Japan Cancer Society
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Cancer in Japan
 

One in every three people dies from cancer

For several years after World War II, between 50,000 and 60,000 people in Japan died from cancer every year. Since then, the number of cancer deaths has increased steadily and cancer became the top cause of death, surpassing strokes, in 1981.

 

According to statistics compiled by the Ministry of Health, Labor and Welfare, 353,000 people died of cancer in 2010, accounting for one in every three deaths. Heart diseases, the second biggest killer, accounted for only about half the number of cancer deaths.

While every aging society is confronted by an increasing number of cancer patients, the actual peak of cancer deaths for Japanese males is in their sixties, and for females in their fifties. The ratio of cancer deaths to the total number of male deaths is higher than 30% for men in their early fifties, climbing to higher than 45% for men in their late sixties. For females, nearly 40% of total deaths of women in their late thirties are caused by cancer. The ratio increases to 50% of female deaths in their late forties and to nearly 60% of women who die in their late fifties. These facts clearly show that cancer is a disease that attacks people in the prime of life.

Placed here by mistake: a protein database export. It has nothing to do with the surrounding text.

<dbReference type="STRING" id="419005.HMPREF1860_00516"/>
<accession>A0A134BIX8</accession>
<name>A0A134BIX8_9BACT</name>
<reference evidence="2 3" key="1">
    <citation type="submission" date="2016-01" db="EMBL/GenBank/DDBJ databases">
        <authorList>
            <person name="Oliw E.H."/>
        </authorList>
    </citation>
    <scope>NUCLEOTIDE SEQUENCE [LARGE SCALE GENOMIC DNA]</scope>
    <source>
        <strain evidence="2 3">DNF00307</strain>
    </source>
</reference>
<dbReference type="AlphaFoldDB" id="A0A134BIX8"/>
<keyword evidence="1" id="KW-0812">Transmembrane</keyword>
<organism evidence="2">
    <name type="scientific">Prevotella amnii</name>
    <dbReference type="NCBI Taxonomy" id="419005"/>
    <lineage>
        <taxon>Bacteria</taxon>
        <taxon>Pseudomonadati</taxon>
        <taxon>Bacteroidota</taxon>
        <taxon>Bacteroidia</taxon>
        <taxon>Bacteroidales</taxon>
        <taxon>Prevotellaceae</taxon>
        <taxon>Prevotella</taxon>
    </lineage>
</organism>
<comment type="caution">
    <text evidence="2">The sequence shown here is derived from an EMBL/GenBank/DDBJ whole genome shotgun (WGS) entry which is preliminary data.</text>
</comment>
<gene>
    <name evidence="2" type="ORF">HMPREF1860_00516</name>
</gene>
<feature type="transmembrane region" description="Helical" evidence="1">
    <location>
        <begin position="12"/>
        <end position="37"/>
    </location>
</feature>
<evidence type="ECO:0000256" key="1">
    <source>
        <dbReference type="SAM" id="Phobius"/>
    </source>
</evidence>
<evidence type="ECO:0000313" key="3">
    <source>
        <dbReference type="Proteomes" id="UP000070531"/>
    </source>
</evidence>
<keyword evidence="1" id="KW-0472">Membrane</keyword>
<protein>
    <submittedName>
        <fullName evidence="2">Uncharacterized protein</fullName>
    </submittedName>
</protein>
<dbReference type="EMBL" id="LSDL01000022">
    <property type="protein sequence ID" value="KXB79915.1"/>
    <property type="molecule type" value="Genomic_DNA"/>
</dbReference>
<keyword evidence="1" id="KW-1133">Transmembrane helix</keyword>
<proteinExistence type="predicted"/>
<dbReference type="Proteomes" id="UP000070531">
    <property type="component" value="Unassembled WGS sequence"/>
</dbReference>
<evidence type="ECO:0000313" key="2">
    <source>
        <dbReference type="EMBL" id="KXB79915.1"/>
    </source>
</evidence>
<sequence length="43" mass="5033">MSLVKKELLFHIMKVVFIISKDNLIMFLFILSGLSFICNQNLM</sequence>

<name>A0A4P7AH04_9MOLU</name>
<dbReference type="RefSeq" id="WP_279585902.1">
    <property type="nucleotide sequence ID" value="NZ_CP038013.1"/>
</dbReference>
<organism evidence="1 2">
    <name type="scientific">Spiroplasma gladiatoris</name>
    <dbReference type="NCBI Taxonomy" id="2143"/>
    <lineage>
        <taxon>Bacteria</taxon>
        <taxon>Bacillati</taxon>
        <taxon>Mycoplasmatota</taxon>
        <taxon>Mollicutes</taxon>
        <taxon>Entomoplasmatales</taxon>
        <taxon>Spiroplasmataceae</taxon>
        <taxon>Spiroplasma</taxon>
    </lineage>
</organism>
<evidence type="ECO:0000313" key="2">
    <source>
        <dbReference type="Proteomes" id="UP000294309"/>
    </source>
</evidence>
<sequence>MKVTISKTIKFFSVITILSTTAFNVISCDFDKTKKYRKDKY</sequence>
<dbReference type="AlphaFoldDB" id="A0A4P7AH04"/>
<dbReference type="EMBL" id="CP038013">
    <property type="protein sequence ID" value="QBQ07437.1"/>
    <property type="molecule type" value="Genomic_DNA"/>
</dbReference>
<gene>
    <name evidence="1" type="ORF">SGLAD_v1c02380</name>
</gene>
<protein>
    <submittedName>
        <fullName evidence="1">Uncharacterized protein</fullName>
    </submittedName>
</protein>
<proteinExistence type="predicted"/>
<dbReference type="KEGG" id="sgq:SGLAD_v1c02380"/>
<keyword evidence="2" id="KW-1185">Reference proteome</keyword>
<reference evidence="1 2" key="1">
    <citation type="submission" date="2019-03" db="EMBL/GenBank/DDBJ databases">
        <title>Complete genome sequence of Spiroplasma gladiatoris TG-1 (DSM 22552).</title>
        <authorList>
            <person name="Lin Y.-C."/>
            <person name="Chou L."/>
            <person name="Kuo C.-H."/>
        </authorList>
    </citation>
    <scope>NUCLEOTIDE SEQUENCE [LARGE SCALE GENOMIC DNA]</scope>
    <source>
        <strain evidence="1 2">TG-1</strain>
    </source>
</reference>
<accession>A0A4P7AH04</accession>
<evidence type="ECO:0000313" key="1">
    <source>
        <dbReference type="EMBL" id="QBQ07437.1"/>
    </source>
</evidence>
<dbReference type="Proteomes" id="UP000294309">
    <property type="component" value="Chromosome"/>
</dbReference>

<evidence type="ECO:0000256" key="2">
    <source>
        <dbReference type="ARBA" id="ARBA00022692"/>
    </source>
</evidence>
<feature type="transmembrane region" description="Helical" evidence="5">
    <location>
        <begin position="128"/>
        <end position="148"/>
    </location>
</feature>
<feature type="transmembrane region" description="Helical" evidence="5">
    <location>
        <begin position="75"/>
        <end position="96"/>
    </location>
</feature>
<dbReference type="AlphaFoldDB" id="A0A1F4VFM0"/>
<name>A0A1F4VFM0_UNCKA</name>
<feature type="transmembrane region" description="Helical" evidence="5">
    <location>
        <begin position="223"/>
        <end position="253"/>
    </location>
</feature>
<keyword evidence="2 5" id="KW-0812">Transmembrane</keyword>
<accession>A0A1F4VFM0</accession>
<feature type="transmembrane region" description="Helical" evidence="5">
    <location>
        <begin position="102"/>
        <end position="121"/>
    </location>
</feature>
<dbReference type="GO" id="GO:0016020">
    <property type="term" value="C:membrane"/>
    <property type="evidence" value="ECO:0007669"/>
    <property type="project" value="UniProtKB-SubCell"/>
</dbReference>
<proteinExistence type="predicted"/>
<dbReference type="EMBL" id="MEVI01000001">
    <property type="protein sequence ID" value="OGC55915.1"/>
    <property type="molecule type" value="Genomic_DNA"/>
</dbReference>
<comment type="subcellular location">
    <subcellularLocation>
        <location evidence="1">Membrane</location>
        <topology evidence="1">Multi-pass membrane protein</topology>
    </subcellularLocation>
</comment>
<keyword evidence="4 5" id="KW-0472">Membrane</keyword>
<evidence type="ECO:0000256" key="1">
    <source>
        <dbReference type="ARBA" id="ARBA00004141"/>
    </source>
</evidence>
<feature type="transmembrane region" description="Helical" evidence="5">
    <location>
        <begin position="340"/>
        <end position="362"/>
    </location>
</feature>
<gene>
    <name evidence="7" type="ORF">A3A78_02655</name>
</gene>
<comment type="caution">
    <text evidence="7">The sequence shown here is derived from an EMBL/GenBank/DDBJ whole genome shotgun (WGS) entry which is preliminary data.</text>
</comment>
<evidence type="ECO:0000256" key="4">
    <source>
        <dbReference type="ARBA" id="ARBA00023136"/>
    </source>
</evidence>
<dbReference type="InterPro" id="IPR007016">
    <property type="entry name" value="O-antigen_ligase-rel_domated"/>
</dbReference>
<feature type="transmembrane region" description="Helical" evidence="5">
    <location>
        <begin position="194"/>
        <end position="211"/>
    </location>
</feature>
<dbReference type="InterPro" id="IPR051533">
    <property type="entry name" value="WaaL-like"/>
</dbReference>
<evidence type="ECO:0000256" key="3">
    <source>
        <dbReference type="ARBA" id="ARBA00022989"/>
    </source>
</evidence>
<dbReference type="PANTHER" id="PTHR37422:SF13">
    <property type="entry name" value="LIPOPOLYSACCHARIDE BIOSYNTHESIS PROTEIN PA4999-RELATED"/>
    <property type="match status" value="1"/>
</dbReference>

Lung cancer is No.1 cause of Death

Lung cancer became the major cause of cancer deaths among Japanese for the first time in 1998, surpassing stomach cancer, according to statistics compiled by the Ministry of Health, Labor and Welfare. Lung and stomach cancers were followed by colon cancer, liver cancer and pancreatic cancer.